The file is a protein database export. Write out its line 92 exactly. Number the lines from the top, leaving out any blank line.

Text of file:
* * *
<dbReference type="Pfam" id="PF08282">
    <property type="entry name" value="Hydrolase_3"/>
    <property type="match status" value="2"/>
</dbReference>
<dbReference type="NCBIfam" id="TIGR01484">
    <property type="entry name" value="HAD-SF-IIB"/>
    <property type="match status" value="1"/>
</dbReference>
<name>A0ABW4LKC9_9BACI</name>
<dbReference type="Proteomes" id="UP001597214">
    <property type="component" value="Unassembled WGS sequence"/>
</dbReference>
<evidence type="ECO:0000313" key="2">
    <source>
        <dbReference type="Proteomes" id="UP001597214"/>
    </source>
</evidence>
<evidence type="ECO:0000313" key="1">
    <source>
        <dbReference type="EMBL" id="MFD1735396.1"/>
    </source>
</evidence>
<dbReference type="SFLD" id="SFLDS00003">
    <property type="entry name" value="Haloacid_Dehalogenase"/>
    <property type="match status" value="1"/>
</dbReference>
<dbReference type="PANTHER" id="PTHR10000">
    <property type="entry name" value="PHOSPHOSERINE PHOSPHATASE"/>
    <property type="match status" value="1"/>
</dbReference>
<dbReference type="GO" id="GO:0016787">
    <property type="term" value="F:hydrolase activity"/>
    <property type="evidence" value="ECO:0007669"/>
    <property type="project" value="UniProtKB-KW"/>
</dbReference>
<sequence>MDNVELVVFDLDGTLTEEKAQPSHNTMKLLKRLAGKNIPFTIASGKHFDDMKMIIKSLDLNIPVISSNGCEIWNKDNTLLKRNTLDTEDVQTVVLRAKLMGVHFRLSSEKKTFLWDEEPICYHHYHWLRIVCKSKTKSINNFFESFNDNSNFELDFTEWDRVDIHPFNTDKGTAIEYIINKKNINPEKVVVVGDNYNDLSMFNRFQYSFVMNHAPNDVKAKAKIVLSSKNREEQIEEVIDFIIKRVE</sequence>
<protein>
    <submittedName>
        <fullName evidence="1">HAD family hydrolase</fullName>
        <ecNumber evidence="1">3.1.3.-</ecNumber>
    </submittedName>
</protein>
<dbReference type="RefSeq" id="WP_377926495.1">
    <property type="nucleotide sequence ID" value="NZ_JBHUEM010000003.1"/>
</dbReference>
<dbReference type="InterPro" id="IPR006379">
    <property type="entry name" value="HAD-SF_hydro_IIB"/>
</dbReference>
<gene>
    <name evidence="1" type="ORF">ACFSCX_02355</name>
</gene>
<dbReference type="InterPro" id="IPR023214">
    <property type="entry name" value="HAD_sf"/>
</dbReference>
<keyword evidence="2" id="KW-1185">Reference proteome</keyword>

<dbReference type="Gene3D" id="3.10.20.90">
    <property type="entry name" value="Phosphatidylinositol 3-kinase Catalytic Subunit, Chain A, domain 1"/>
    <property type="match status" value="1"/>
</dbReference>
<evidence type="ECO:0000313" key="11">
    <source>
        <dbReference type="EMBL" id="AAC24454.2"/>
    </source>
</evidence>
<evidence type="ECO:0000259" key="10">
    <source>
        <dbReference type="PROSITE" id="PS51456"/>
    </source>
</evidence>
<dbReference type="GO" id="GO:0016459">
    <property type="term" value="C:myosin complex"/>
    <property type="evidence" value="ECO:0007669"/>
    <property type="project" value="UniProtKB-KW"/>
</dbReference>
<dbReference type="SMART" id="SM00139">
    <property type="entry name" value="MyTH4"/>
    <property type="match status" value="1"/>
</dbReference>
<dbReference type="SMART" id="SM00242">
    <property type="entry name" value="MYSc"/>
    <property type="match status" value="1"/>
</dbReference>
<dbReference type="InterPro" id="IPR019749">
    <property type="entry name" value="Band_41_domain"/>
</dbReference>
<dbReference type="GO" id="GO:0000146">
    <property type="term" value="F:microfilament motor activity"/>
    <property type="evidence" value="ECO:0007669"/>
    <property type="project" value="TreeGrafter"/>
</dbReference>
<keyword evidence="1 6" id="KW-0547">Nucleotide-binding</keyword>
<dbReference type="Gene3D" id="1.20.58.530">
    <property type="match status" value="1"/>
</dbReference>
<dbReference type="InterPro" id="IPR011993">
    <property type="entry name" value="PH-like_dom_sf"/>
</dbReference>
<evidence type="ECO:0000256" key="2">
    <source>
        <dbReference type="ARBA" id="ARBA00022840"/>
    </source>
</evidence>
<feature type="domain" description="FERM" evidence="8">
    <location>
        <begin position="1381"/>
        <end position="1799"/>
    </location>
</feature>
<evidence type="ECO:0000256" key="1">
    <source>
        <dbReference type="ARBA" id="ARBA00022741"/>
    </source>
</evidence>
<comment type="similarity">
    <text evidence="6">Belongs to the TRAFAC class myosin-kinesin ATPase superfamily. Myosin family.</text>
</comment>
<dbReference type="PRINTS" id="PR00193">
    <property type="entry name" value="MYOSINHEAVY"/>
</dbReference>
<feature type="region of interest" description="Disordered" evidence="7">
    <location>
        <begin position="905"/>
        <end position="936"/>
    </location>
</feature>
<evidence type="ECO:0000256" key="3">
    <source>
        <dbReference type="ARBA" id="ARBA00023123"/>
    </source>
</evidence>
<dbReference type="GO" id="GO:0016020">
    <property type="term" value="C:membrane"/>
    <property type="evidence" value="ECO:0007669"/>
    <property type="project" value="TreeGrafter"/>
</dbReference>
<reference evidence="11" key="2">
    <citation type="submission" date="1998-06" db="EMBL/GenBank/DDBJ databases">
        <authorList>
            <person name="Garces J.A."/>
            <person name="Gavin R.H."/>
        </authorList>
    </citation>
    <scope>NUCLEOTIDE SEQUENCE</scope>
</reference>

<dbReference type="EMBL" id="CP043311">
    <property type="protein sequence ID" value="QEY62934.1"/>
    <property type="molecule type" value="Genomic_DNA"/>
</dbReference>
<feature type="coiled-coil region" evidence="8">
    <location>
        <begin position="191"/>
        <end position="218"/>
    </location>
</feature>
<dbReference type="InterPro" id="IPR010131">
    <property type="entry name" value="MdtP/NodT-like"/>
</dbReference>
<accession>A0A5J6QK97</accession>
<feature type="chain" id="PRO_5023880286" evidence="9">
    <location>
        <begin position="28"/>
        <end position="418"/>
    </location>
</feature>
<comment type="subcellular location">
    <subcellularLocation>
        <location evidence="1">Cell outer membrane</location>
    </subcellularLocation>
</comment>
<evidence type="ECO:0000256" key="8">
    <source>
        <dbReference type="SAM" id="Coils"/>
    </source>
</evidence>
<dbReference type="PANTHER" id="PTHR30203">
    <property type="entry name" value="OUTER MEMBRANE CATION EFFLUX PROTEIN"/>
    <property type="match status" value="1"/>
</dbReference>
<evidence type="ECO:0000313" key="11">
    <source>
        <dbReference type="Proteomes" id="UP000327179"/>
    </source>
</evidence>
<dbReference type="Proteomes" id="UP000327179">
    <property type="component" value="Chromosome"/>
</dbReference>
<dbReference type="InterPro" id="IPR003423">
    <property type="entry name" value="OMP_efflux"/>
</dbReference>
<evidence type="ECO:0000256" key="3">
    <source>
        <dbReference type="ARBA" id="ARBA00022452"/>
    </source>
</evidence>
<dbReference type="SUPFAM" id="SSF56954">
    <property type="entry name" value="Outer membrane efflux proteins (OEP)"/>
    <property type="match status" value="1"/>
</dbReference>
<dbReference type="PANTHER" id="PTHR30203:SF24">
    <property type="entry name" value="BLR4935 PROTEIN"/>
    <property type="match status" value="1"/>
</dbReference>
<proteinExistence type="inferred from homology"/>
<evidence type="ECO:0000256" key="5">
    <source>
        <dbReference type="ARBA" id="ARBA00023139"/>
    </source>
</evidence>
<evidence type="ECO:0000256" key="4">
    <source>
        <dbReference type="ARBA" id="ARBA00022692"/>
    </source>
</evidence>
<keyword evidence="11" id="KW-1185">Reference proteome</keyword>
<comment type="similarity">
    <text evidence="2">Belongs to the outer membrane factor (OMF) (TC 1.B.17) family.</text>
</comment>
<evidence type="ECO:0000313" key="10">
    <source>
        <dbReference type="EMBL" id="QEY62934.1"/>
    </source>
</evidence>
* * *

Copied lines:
<dbReference type="Gene3D" id="1.20.58.530">